We occasionally try to recreate good restaurant food at our house. The best example is probably eggplant business, since it's the most directly drawn from a specific dish, but there have also been a number of pasta experiments and at least one disastrous attempt at sesame tofu. That makes this one of our most successful attempts.
When we lived in Ann Arbor, we used to go to a vegetarian restaurant called Seva. It was a fine place for dinner, and an especially fine place for one particular appetizer: yam fries. Seva clearly dunked their fries quickly in oil, salted them, and rushed them out to the table in a basket lined with paper. Let's just say that we have a serious relationship with these yam fries and all their accoutrements, especially considering we no longer live in Ann Arbor and so can't just go get them. We had to make them.
We don't exactly have a deep fryer, or even enough oil to recreate one in a pan. We do have an oven, though.
where "yam" = "sweet potato" and vice versa
although I know this is not the actual case in scientific life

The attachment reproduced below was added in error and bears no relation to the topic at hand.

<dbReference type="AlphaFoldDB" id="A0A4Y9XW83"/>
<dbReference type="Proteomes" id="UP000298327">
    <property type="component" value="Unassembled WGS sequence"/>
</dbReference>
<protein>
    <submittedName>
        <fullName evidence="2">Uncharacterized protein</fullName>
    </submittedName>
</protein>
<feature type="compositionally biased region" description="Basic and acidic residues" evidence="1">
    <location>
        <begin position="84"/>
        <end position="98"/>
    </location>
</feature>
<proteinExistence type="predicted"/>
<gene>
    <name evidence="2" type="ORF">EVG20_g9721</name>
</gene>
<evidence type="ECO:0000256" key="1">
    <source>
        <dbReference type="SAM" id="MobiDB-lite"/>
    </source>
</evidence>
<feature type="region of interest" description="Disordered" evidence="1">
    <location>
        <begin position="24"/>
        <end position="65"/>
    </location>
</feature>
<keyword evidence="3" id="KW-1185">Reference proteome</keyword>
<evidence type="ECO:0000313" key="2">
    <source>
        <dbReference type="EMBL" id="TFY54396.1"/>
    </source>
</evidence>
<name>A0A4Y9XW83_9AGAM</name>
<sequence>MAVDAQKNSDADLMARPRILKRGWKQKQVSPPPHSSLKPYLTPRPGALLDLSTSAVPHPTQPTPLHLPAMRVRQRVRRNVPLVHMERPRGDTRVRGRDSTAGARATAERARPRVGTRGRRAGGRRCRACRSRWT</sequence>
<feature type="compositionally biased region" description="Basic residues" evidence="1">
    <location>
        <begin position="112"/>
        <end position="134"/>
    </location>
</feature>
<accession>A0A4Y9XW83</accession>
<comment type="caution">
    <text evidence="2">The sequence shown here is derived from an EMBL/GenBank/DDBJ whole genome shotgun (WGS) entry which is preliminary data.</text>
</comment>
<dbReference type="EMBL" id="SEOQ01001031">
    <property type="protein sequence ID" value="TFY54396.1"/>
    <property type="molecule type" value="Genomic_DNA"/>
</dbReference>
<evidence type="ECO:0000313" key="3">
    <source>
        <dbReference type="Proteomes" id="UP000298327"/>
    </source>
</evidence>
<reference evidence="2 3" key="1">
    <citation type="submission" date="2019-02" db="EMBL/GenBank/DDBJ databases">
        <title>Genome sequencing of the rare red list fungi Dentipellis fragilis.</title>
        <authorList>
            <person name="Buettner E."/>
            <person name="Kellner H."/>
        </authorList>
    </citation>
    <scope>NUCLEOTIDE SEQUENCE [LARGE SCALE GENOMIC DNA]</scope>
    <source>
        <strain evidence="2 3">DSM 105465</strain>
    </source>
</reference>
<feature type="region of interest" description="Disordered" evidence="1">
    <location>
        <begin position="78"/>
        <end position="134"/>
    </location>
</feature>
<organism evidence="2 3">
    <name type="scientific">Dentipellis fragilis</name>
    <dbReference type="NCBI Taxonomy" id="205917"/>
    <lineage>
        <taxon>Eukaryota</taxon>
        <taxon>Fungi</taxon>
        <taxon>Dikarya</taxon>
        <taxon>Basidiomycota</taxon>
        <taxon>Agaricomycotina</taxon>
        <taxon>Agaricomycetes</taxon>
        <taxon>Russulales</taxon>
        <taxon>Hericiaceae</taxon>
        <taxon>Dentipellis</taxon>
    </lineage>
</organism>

salt, pepper, maybe some cayenne
Get a big, serious knife and chop your sweet potato into good thick fries. Toss them in olive oil, season with salt, pepper, and cayenne, and toss them in the oven to bake. I generally go about 350F, but these are very flexible. Go check on them and flip them after about ten or fifteen minutes. Then continue to cook another five or ten minutes, or until everything is beautiful and golden-brown and crispy.
This sauce sounds horrible but is in fact one of the few viable/stomachable uses for mayonnaise ever. I found it out really coincidentally while watching the food channel at my grandparents' house. So there was one of those profiles of regional cuisines/products, this one of a little hot sauce company called Clancy's Fancy. I was not paying much attention until they decided to let us in on one of the main outlets for the sauce--Seva makes their yam fry dipping sauce by mixing it with mayonnaise. It had been totally infuriating not to know what was in that sauce. Now we knew the secret! Ha ha! The stuff was so good that we decided we didn't care if it was 90% mayo, and now continue to make it anyway.
big spoonful of mayo/soy mayo
hot sauce of choice
Mix. Use lots of hot sauce, so your mayo turns a brilliant salmon color. Dip in yam fries and eat.
You can also clearly use other things for dipping; this is the just the classic interpretation.
- hot mustard
- a real aioli
- malt vinegar
Seriously, though, try the sauce. It's clearly all the better if you can stand making your own mayonnaise. If you are like me, and get up at eleven o'clock on sunday to make these with a big pot of coffee for breakfast, homemade mayo may be less tenable. Don't worry. It will be fine.